market forces on the loose in the disability sector - economic ideology clashing with morality

Private colleges signing intellectually disabled students despite capacity to repay debts

ELIZABETH JACKSON: Private colleges are signing up vulnerable people with intellectual disabilities for expensive government training loans.

Their high needs also mean that they're unlikely to finish and earn enough money to re-pay the debt.

It comes after the ABC reported last week that some recruiters and colleges had been going door-to-door in public housing areas to boost enrolments.

Claire Aird reports.

REBECCA WARFIELD: It was unethical and it was really callous in the way that they didn't care about me as a person. It was just that they saw me walk in the door and I was $40,000 to them.

CLAIRE AIRD: Single mum Rebecca Warfield hasn't had an easy life. She's trying hard to improve it through education but struggles with dyslexia.

REBECCA WARFIELD: It's not my strong point to sit down and read paperwork. I find paperwork really frightening.

CLAIRE AIRD: A private Sydney college signed Rebecca up to a hairdressing course even though she found it difficult to read the contract. When she realised she was heavily in debt and tried to pull out, the college ignored her phone calls.

REBECCA WARFIELD: I was basically told from the college that it was tough luck, that I should have known better, that I was as old enough to understand what I was doing. 

CLAIRE AIRD: Legal Aid intervened and, after more than a year, Rebecca's debt's been cancelled. But others haven't been so lucky.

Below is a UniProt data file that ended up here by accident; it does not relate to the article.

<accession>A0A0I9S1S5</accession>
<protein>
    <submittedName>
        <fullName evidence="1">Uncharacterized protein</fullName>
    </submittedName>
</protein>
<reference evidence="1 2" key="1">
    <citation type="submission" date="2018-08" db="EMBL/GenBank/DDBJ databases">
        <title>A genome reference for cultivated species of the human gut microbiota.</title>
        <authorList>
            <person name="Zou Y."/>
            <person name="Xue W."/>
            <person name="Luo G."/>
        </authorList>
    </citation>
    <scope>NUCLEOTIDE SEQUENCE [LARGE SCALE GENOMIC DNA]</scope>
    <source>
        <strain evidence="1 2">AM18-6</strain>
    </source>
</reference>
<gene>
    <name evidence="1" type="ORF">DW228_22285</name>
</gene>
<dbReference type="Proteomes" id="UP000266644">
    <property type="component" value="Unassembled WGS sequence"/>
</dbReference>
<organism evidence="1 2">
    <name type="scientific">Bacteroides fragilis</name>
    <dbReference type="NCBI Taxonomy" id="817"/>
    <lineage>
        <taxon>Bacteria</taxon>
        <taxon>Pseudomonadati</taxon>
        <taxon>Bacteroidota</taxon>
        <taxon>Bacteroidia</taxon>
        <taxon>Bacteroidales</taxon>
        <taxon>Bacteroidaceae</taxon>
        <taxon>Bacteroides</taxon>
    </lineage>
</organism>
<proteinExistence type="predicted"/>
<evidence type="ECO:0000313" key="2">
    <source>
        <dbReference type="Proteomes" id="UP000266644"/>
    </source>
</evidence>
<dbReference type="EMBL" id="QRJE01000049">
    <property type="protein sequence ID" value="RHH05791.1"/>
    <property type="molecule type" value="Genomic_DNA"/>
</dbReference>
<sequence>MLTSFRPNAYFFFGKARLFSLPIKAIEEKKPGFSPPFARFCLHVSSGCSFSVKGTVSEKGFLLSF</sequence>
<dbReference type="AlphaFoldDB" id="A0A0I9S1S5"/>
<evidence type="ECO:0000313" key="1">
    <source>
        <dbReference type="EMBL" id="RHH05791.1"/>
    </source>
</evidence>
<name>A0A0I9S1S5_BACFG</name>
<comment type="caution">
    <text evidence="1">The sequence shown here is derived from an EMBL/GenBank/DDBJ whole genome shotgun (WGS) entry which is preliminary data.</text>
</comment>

JACQUI WHITEHEAD: He now has an $18,000 debt and you're telling me there's no hope for him to finish the course?

CLAIRE AIRD: In South Australia, Jacqui Whitehead's son Lukus has autism and intellectual disability.

JACQUI WHITEHEAD: It's like a little kid functioning. He doesn't have the ability to function like an adult and he can't make decisions on his own.

CLAIRE AIRD: Aspire College stopped Lukas on his way into Centrelink one day and enrolled him in a business management course with the promise of a free computer.

JACQUI WHITEHEAD: I wanted the laptop to make games and stuff - like, you've got Oracle here.

CLAIRE AIRD: Lukus couldn't do the course work. But instead of helping him out of it, Aspire sold him another diploma.

I'm heartbroken that he's got a debt. I'm heartbroken that he owes $18,000. The Government needs to realise that they're handing money to these colleges and the kids aren't getting anything out of it.

And the Government's not getting their money back either because these kids aren't going to be able to pay for the debt.

CLAIRE AIRD: Government VET FEE-HELP loans for training were introduced in 2009. The scheme has roughly doubled in size annually, costing $770 million so far this year.

The Government pays colleges for the training and students start repaying the loan once they earn more than $53,000.

MAXINE SHARKEE: You're selling a bright new future to an unemployed young person, giving them hope that somewhere down the track they're going to have a great job. You're selling them a lie because they don't have the capacity to undertake that job. So, they'll never get that diploma, so they'll never get that job. But they'll always have that debt.

CLAIRE AIRD: Maxine Sharkee is the New South Wales Teachers Federation training spokeswoman and advises the New South Wales Government on disability education.

She's had increasing reports of students with disabilities being signed up to courses beyond their means and their capabilities.

MAXINE SHARKEE: Intellectual disabilities, hearing disabilities, physical disabilities being signed up to courses which we believe, and many teachers believe, they would never have the capacity to complete. 

ELIZABETH JACKSON: And that's Maxine Sharkee from the New South Wales Teachers Federation. Claire Aird with that report.